Project Name: The Invasion of Farm Cove

Artist: Dale Jones-Evans

Materials: LED's

Dimensions: 1 square klm

Description: The beautiful circumferential body of water that is Farm Cove has a broad naturally defined edge that runs into Sydney’s Royal Botanic Garden, it is also in part shaped by a man-made sandstone sea wall.

The names of the site themselves, ‘farm’ cove and a ‘botanic’ garden inspired the thoughts of plant life naturally seeding, and growing to extend into and from the sea bed.

It seems natural that as the land curves inwards toward the water, so too would the plant life dream of extending.  The artist imagines a biological force, where by the plant life has developed beyond its physical and natural constraints. It is seeding from, while talking to, the botanic context and seabed. Its submerged ambient and radiant light acts as a sensor.

The installation transforms the seabed into a botanic oasis where the colours and masses of botanicals bloom brightly. The botanicals are presented as a body of light emerging from under the waters surface.  The rings of light are positioned to abstractly mirror the circumferential placements of botanic trees that dot the surrounding landscape.

Macro scaled light rings are aggregated and form a mass of parts; thousands of micro lights merge together to form larger clusters, and in turn cultivate the underwater landscape in an eerie but seductive submerged form. While the light rings talk of site context the atmosphere they generate speaks of a multiplied space. Where a biological sense of the ongoing and a transformation, mutation or evolution of a life force takes place. To some extent there is a sense of the potential for the infinite buried in the art installations sense.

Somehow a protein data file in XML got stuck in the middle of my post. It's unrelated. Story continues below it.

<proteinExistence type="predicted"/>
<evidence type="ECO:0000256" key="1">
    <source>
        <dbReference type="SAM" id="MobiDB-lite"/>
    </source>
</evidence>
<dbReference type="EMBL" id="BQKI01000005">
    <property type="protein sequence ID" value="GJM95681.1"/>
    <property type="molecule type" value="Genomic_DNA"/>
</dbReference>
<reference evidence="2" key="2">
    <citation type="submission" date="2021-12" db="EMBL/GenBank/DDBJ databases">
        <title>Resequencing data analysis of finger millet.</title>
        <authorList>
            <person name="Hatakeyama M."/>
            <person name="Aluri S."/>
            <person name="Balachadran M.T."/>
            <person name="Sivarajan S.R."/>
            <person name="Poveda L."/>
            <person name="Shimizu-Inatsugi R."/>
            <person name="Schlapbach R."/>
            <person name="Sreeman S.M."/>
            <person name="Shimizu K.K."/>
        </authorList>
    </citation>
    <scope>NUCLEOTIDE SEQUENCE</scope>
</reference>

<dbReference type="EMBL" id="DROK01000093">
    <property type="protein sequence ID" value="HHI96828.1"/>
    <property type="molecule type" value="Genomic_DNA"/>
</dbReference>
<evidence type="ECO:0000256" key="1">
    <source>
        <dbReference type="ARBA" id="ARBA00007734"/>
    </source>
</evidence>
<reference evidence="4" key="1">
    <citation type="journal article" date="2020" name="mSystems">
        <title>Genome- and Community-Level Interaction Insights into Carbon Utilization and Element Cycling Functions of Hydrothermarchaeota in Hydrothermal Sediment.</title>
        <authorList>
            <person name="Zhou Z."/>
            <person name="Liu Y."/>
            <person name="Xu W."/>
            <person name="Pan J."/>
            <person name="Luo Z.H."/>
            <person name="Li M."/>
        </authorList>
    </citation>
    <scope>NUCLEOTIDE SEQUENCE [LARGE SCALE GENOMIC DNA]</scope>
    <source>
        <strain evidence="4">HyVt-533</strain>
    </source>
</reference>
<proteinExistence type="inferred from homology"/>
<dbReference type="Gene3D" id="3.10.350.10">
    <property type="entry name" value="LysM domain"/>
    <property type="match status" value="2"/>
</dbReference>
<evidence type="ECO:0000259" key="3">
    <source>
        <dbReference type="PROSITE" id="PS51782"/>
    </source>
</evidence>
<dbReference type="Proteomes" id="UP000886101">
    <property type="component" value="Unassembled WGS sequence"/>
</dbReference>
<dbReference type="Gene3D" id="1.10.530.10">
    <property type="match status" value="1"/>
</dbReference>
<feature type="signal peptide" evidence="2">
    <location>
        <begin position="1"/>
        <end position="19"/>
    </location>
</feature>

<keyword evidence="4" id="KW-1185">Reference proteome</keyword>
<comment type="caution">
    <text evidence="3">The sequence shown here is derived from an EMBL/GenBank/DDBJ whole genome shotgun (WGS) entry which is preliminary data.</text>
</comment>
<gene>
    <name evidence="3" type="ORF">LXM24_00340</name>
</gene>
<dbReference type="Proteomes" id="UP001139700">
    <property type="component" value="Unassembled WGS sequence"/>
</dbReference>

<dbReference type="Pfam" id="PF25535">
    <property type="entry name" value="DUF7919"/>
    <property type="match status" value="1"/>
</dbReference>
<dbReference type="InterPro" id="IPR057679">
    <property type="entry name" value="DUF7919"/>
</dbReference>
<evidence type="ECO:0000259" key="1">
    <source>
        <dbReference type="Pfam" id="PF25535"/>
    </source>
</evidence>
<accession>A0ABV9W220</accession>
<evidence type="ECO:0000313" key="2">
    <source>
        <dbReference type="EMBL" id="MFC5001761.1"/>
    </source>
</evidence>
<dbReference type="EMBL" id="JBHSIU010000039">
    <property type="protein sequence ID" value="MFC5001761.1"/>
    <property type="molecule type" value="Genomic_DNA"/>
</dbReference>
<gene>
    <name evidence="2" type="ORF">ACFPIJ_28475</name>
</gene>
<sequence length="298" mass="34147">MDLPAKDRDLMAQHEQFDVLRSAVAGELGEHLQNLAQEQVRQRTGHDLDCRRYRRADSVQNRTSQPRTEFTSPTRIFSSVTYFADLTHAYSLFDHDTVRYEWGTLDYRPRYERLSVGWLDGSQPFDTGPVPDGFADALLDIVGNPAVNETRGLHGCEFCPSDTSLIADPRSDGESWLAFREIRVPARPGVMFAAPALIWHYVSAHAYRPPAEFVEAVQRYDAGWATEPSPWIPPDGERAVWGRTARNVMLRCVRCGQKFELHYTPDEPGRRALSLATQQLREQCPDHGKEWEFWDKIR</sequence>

Designed with 5,000 light components, the cells cluster in random yet intentional radial patterns. The installation was designed with the intention to match the scale of the cove, and to create an awe-inspiring botanic water garden. The cells appear as though with time, they would continue to multiply and grow to take over the harbours.

 The silhouette of the underwater garden will change with the viewers’ perspective, from the changing texture of the sea surface and tidal movement. This will add to the dynamic of the art installation, with varying levels of lux and movement under the waters surface generating hypnotic patterns.

 It has multiple perspective readings; when viewed from the air the ‘art garden’s’ electrical pulse of light and monotone colour is as iconic as the Opera House, Harbour Bridge or Botanic Garden itself, the light is visible by day and radiant by night.